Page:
A look into old African environmentalism in order to find some common ground between the animal rights/welfare/environmental groups and traditional groups could be a starting point. The aim of this would be to acknowledge our inter-connection - with each other and the planet which supports us. By working towards this we could extend the African concept of Ubuntu to include all life.
    
Poverty and Racism - Attitudes Towards Animals and the Environment
Two relevant factors which influence our relationship to animals are poverty and racism.

South Africa’s history of apartheid cannot be separated from the fight for the environment, wildlife, animal rights and animal welfare. With animal welfare and, environmental groups being largely white and whites making up a mere nine percent of the population, a clear look into how racism and poverty affects this is desperately needed in order to encourage the majority of the population to join in fighting for a compassionate, society that challenges sexism, racism, speciesism and embraces the fact that our collective struggle to survive is reliant on a healthy planet.

In South Africa, where racial capitalism caused income and social inequality during apartheid, the problems associated with poverty continue. And attitudes towards the environment and animal issues are one aspect of this. “Poverty is a major cause of social tensions and threatens to divide a nation because of the issue of inequalities, in particular income inequality. This happens when wealth in a country is poorly distributed among its citizens. In other words, when a tiny minority has all the money.” (EFFECTS OF POVERTY)

Comments – especially from those who did not suffer the worst aspects of apartheid -- stating that South Africans need to get over apartheid and move on can be found all over social media sites, yet white racism and its counterpart “reverse racism” remain strongly rooted in the present, fueling the tension. The aftermath of racial capitalism as practiced prior to 1994, with its social and economical inequalities, has followed us into the present day. 

A number of scientific ideas on evolution emerged during the 18th century that resulted  in perpetuating racist stereotypes - apes were associated in the European imagination with indigenous people and, indeed, people of African descent. “While most evolutionists believed that all human races descended from the same stock, they also noted that migration, and natural and sexual selection had created human varieties that – in their eyes – appeared superior to Africans or Aborigines.” James Bradley 

By making it seem as if people of a non-European origin were more like apes than humans, these different theories were used to justify plantation slavery in the Americas and colonialism through the rest of the world.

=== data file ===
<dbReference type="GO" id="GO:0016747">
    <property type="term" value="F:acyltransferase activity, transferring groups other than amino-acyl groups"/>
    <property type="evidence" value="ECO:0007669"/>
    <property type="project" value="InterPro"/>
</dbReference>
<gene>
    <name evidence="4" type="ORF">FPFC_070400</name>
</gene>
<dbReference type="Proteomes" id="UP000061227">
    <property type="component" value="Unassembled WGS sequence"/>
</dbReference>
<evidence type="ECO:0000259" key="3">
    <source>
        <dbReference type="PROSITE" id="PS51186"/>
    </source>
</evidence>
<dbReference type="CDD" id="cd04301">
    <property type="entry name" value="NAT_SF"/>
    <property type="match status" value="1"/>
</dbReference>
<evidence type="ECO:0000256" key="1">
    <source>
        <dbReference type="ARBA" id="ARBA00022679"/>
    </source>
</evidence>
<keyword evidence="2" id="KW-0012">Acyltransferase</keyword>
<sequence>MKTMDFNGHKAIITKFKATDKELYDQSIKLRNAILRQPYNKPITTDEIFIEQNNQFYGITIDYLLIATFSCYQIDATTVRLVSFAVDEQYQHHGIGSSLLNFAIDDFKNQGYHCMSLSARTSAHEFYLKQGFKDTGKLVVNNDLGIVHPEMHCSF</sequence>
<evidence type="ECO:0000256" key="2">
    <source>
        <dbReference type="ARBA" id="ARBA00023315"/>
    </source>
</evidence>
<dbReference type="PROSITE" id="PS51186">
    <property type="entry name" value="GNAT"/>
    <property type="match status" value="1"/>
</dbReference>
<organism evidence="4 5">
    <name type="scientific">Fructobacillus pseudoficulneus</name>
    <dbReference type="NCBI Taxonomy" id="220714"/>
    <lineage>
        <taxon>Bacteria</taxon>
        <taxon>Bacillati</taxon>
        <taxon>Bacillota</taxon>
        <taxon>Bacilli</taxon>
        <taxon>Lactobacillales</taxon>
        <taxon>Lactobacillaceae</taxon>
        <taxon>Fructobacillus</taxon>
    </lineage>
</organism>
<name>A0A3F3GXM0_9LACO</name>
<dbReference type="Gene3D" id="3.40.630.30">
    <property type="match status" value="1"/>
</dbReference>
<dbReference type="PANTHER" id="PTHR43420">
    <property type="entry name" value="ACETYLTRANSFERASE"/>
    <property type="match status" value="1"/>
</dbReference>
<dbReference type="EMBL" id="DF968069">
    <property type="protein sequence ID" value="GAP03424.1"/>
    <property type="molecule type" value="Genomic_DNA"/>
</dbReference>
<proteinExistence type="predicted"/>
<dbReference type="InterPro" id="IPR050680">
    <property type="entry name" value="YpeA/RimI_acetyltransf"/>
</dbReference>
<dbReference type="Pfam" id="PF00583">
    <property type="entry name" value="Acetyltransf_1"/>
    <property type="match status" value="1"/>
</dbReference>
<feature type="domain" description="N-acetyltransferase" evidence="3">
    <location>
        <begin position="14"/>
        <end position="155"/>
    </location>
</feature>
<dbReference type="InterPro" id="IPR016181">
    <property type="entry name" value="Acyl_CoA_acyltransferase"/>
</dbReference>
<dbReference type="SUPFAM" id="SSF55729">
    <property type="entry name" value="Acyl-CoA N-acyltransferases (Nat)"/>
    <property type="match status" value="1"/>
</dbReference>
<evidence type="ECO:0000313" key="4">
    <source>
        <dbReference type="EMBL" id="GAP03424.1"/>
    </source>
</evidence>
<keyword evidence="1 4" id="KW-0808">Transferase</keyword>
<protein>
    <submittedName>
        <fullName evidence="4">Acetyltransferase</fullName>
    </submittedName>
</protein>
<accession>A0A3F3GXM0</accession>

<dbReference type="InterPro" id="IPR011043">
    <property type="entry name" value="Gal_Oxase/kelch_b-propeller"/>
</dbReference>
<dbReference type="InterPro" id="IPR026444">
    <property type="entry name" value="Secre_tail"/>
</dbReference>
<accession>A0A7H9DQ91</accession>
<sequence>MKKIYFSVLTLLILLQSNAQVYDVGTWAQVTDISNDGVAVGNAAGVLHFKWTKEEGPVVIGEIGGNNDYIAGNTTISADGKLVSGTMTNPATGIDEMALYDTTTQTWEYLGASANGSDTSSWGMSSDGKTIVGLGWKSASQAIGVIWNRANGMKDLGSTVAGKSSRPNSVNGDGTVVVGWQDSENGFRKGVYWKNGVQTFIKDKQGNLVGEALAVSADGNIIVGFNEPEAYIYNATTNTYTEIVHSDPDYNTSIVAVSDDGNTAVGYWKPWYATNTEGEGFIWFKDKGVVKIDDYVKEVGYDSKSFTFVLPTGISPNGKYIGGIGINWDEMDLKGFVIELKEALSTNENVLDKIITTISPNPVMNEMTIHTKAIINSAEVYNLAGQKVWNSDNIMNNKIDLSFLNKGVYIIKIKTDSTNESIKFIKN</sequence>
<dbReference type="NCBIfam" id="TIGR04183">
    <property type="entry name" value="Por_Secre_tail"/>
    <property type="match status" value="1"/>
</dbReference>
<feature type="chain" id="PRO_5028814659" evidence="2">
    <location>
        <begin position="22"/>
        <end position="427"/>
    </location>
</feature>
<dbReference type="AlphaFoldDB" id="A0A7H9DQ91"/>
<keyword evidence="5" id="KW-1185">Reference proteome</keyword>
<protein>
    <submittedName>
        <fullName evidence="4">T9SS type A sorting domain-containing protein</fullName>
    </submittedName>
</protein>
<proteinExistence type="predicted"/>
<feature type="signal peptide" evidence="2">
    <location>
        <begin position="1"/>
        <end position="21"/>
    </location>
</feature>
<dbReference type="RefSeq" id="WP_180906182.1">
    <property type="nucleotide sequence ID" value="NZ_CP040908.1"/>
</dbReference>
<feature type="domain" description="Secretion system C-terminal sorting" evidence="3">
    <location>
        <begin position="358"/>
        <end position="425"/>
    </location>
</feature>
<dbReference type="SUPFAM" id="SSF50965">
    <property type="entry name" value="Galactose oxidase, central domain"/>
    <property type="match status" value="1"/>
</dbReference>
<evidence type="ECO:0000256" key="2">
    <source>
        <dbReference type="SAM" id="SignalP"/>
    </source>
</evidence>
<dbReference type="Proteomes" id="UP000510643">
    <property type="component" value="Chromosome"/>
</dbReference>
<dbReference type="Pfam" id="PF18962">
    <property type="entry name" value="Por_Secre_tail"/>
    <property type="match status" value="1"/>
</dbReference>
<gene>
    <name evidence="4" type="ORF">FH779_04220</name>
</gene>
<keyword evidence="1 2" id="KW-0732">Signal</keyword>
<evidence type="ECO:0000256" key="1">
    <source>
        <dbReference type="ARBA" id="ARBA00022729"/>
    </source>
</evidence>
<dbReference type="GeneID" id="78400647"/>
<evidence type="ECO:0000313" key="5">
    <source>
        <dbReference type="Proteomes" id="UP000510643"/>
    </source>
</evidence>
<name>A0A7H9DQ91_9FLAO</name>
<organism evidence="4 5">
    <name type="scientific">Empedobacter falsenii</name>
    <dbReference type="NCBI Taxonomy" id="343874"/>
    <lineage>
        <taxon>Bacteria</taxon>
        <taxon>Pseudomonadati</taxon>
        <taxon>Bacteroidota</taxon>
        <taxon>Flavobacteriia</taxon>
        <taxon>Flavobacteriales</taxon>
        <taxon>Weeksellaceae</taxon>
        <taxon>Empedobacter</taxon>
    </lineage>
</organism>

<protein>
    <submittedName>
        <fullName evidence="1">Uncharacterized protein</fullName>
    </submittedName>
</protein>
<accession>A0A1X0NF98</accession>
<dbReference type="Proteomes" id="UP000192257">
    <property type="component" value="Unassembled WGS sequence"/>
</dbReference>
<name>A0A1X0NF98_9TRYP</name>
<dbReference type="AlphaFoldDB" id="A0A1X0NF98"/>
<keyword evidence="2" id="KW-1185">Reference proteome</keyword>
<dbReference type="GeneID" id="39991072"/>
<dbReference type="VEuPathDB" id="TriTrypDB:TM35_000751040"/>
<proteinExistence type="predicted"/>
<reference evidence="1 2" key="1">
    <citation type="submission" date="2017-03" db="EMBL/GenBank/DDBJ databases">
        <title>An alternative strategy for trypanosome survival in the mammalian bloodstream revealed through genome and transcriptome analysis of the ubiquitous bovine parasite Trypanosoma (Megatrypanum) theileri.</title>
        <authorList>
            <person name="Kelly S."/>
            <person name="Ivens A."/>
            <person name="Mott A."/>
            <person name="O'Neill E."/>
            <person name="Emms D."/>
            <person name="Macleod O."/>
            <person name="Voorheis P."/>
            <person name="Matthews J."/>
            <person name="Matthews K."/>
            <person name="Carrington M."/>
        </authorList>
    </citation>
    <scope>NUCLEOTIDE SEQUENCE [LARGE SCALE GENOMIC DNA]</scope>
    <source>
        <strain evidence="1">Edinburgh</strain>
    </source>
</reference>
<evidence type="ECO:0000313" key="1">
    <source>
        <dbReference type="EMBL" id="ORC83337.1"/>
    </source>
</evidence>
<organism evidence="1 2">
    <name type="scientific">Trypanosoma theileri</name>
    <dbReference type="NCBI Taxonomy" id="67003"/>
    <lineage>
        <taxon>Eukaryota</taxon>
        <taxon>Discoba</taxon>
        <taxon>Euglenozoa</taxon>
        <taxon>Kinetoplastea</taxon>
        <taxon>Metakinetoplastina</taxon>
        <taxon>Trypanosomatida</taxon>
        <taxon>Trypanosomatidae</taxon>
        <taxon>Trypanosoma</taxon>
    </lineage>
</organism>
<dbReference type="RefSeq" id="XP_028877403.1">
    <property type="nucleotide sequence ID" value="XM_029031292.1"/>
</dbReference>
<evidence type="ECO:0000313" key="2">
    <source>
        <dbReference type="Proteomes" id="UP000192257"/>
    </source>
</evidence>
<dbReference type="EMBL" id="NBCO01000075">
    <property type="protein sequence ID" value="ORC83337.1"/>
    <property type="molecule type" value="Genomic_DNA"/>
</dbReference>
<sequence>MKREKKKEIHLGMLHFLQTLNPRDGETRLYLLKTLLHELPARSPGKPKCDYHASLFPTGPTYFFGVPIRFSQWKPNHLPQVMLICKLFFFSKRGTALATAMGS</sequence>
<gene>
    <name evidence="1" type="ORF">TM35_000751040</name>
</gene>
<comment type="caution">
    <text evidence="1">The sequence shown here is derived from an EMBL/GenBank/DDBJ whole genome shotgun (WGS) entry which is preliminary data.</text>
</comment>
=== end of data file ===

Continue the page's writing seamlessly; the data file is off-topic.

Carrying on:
Religious ideas impacted on this as well; while many believed in the unity of the human species, some thought that God had created separate human species. White Europeans were described as closest to the angels, while black Africans and Aborigines were closest to the apes.

Various scientific and religious theories worked together to reinforce the European right to control large areas of the world.

Summoning up an association with monkeys taps into the reminder that has led to indigenous dispossession and the other consequences  of colonialism. When indigenous people were labelled as being closer to animals, it inevitably created a need to distance oneself from animals, hence contributing towards negative attitudes towards animal welfare.

One event which exacerbated the polarization of different groups in South Africa stands out as one we could learn from. In an annual ritual known as Ukushima, young Zulus chase a bull around a kraal, corner the bull and then suffocate the bull to death. In 2010, one of South Africa’s prominent Animal Rights groups, took the matter to court with the goal of getting this practice banned, arguing that traditions need to evolve with the times and that cultural tradition should not be used as an excuse for cruelty. That this tradition is inhumane and unacceptable cannot be argued. However, horrific cruelty can be found in various practices - mostly hidden from us - in abattoirs, medical research laboratories and factory farms. Focusing on this event led to the president’s spokesman claiming that animal right groups were acting out of a desire to impose their civilisation and that this was “racism cloaked as a defence of animal rights” He went on to say:”The disrespect and contempt for African culture and traditions demonstrated by the debate demonstrates the utter hypocrisy of those who have anointed themselves voices of reason. This is reminiscent of the arrival of the European settlers on our shores who declared that our people were barbaric heathens who needed to be civilised.”

The animal rights group denied any racist intention. The focus of their actions was based solely on preventing further cruelty.